Quantity, Number, and Mathematics

Session Date: 
Oct 12, 2018
Session Order: 

Mathematics is one of the most sophisticated, precise, and abstract conceptual edifices humankind has ever created, supporting science, technology, economics, and deep philosophical investigations. Yet, mathematics is a remarkably recent invention in the history of Homo sapiens. What made it possible? One fundamental building block is “number,” whose simplest forms, conventional wisdom holds, are said to be biologically endowed and shared by many species. What is shared, however, are general mechanisms for perception of quantities, not number. Number —i.e., exact symbolic quantification, as in our familiar “seven” or “8”— is complex and abstract, and although ubiquitous in the industrialized world, is far from being present in all human cultures. While there are biologically evolved preconditions for quantity discrimination shared by many species, the presence of number (and arithmetic) proper is a cultural, not a biological trait. Exact quantification was brought to being via relatively recent (only thousands of years) cultural preoccupations and practices that were crucially supported by language-mediated cognitive tools (e.g., symbolic reference, analogical/metaphorical reasoning) and material technology (e.g., writing, abacus)— essential dimensions that lie largely outside natural selection. Language thus is a necessary—but not a sufficient— condition for number. I’ll briefly review some relevant empirical data and illustrate the power of cognitive tools with the passage from “number” to the “number line.” This 17th century move (which required conceiving numbers metaphorically as locations in space) quickly led to analytic geometry, infinitesimal calculus, differential equations, and more. The path from quantity perception—shared by many species— to number, to mathematics is a story of human “biological enculturation.”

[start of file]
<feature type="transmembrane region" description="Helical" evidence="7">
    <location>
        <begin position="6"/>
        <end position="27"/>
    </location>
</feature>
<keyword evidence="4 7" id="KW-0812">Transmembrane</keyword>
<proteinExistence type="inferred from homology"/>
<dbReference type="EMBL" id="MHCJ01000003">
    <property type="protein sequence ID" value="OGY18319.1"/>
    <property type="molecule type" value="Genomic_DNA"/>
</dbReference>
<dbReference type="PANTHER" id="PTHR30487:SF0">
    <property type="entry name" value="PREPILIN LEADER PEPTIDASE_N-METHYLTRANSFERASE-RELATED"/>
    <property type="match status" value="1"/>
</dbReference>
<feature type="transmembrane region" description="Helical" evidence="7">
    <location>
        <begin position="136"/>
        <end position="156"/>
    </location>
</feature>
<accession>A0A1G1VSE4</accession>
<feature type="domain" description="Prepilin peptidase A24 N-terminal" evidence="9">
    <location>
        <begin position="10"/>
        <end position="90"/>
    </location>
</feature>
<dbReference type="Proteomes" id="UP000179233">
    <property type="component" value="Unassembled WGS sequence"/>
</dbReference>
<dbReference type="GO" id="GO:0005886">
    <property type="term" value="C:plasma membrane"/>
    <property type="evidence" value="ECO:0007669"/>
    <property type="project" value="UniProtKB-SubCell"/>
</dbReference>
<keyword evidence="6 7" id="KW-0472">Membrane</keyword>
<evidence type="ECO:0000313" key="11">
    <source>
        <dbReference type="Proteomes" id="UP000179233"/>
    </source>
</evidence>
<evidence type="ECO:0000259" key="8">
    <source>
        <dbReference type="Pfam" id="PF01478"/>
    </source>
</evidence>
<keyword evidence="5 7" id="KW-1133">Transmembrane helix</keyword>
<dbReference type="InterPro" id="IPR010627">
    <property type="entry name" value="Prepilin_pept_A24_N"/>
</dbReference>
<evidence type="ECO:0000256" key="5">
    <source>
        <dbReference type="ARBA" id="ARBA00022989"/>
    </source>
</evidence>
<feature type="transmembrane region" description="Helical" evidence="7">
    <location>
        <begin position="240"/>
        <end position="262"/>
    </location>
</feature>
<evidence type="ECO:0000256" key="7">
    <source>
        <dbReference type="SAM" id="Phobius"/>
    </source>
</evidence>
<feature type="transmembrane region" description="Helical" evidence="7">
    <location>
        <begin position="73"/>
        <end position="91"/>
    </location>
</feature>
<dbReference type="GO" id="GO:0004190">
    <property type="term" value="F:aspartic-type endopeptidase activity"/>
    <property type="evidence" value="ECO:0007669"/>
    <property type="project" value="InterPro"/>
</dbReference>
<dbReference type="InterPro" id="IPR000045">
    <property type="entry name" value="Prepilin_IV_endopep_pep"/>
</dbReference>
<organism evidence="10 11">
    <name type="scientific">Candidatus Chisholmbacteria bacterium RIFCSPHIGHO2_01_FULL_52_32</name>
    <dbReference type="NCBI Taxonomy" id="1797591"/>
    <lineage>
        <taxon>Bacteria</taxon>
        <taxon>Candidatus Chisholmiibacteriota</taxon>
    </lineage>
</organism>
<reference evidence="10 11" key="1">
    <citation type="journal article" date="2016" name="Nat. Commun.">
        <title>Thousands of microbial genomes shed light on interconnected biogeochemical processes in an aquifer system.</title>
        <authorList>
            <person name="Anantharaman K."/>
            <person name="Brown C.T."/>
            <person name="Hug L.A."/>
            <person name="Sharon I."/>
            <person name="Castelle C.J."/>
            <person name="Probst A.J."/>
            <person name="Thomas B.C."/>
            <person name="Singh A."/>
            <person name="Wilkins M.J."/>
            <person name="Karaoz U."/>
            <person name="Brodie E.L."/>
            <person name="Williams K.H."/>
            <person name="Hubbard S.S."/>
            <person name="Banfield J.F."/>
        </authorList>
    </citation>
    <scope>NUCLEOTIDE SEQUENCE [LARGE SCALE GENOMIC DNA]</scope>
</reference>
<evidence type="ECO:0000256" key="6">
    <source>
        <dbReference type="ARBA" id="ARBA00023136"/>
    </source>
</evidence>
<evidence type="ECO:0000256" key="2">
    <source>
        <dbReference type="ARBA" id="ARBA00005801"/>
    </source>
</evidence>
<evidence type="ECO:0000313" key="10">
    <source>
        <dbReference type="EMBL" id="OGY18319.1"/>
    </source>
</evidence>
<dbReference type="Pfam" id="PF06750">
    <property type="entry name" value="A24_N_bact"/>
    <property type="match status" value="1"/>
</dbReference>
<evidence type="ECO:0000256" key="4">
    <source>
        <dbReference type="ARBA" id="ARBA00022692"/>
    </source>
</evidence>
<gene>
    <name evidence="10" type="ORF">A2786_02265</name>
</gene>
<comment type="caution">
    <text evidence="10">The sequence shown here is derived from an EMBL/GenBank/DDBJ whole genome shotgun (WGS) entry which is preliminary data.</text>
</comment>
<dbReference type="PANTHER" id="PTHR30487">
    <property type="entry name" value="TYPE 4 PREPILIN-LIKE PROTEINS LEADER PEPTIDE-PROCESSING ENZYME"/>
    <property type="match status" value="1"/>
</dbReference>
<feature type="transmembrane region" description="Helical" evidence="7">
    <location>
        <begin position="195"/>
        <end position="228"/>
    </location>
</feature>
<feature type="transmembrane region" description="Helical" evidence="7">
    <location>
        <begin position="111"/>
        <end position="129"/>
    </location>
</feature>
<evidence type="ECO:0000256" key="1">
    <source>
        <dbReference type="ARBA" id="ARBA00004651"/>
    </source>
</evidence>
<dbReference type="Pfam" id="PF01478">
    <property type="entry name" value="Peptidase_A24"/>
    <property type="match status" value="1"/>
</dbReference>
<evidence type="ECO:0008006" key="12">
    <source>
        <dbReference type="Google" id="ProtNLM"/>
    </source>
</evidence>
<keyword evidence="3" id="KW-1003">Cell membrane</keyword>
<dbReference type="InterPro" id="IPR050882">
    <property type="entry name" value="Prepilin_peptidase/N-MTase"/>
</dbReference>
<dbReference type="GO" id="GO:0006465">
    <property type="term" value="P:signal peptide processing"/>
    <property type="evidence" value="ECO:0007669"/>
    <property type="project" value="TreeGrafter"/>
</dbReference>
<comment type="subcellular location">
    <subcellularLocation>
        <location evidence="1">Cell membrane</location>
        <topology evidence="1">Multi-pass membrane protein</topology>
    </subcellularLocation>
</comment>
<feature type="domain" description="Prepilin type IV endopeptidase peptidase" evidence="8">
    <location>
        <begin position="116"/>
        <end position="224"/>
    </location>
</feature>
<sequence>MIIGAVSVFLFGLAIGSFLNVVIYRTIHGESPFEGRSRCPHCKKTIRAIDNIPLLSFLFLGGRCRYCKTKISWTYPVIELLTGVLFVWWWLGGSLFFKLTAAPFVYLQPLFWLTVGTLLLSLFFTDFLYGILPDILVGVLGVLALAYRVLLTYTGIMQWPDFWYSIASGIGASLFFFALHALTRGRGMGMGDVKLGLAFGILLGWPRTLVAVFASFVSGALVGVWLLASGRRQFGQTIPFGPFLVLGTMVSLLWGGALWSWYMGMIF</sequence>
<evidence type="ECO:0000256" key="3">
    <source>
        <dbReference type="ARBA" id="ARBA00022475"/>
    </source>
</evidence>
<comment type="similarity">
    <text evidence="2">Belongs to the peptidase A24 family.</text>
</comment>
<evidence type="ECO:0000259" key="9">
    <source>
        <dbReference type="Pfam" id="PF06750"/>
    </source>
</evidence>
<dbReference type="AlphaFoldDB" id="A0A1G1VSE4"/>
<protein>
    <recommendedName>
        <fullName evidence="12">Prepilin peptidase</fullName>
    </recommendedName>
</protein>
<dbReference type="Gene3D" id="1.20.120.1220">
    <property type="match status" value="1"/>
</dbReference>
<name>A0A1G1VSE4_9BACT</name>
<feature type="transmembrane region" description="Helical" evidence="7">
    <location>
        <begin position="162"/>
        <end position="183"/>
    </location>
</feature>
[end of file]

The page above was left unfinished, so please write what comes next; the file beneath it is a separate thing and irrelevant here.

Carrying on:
File 2018_10_12_08_Nunez-Web.mp490.75 MB